Even as policy makers and political leaders seek to put the COVID pandemic in the rearview mirror with the help of highly effective vaccines, a fundamental policy and planning gap is looming. Many who survive the initial viral illness suffer debilitating long-term sequelae. Unlike the common cold or even influenza, this virus causes a bewildering array of symptoms that persist long after the acute illness is resolved and can render some affected unable to resume their usual activities. 
Consider the numbers we know. At least 34 million Americans (and probably many more) and 31,100 Australians have already contracted COVID. An increasing number of studies find that greater than one fourth of patients have developed some form of long COVID. (In one study from China, three quarters of patients had at least one ongoing symptom six months after hospital discharge, and in another report more than half of infected health care workers had symptoms seven to eight months later.) Common long-term symptoms include fatigue; respiratory problems; “brain fog”; cardiac, renal and gastrointestinal issues; and loss of smell and taste. 
The related health care and disability costs are also still unknowable. How many “long haulers” will never be able to return to work? How many will need short-term disability payments? How many will be permanently disabled and become dependent on disability programs? As increasing numbers of younger people become infected, will we see an entire generation of chronically ill? We must actively work to better understand the size and scope of the problem and begin planning now.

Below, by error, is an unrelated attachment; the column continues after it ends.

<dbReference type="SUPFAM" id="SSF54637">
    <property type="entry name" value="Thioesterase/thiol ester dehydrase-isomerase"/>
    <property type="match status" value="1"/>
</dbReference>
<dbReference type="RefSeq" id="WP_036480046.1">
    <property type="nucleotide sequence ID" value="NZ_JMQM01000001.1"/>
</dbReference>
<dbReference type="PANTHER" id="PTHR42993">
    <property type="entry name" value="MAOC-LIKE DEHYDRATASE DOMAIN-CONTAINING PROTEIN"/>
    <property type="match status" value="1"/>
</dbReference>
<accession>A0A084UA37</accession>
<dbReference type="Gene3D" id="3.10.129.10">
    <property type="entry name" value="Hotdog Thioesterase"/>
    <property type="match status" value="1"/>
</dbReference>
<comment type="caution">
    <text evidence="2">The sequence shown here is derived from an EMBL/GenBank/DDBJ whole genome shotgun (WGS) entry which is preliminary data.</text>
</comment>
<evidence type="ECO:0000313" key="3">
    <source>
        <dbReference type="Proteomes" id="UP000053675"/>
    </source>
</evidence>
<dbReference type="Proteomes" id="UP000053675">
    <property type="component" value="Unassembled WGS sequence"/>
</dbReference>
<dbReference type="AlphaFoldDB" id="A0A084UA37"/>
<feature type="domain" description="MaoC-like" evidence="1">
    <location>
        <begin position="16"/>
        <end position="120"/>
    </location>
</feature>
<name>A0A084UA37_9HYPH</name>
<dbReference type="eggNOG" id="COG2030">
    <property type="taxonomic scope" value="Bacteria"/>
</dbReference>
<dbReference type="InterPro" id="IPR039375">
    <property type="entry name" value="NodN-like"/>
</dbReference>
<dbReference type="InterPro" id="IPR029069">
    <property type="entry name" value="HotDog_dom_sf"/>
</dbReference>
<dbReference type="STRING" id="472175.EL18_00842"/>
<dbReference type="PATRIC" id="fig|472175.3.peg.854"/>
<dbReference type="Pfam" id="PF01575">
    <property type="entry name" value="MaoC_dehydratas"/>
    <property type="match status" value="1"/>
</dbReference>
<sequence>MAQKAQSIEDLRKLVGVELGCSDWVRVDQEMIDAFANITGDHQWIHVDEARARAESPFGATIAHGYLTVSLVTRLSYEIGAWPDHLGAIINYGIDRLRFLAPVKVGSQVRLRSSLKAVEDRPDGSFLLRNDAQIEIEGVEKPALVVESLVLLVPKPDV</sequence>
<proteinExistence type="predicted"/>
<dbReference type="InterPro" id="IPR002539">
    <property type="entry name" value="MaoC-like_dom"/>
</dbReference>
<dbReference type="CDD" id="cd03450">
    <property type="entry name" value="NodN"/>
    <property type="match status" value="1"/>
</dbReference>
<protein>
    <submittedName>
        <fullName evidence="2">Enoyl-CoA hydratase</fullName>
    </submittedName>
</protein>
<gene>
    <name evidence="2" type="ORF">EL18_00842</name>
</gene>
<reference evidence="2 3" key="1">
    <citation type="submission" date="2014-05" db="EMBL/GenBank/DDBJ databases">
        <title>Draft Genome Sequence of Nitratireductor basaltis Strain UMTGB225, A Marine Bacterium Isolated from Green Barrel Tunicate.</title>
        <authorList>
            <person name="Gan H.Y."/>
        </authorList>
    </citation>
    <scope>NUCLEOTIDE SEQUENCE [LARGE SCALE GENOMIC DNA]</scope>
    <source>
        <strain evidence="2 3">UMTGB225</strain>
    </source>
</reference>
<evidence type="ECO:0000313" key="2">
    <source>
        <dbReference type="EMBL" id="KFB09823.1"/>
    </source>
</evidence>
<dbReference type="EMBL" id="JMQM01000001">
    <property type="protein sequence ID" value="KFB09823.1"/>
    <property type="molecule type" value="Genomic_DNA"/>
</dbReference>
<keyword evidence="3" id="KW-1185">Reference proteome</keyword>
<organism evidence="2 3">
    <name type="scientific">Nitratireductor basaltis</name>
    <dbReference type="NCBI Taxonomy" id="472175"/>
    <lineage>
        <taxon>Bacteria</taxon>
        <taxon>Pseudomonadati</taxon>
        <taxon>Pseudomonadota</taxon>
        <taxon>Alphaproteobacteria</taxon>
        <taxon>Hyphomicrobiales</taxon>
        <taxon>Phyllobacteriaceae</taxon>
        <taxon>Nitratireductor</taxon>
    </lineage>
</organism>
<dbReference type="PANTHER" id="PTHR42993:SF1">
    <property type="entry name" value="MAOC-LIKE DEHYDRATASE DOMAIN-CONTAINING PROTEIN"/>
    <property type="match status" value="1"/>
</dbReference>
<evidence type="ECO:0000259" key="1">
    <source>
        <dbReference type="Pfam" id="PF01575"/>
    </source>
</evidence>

Current disability programs appear ill-equipped to deal with this new stream of patients with chronic disability. Patients and governments alike can be overwhelmed by the inherent bureaucracy of the health system in dealing with chronic diseases. It’s understandable that we don’t yet have all the issues related to COVID-associated disability figured out; we haven’t fully grasped all the implications of this pernicious (and still somewhat mysterious) malady. After all, since early 2020, we’ve been struggling to address the immediate crisis and how to deal with the new problems that arise day by day. But the time has come to proactively plan for what will certainly be the enormous new impact that long-haul COVID will have on our disability programs.
We in the field of Complementary Medicine should be prepared to be working with this issues for years to come. Panaxea Medicine is creating protocols for treatment of post-COVID 19 symptoms as, really, scientific Biomedicine has no way of treating these chronic conditions. If you are needing support for your patients, please contact us.SourceA Tsunami of Disability Is Coming as a Result of ‘Long COVID’. American Scientific 06 July 2021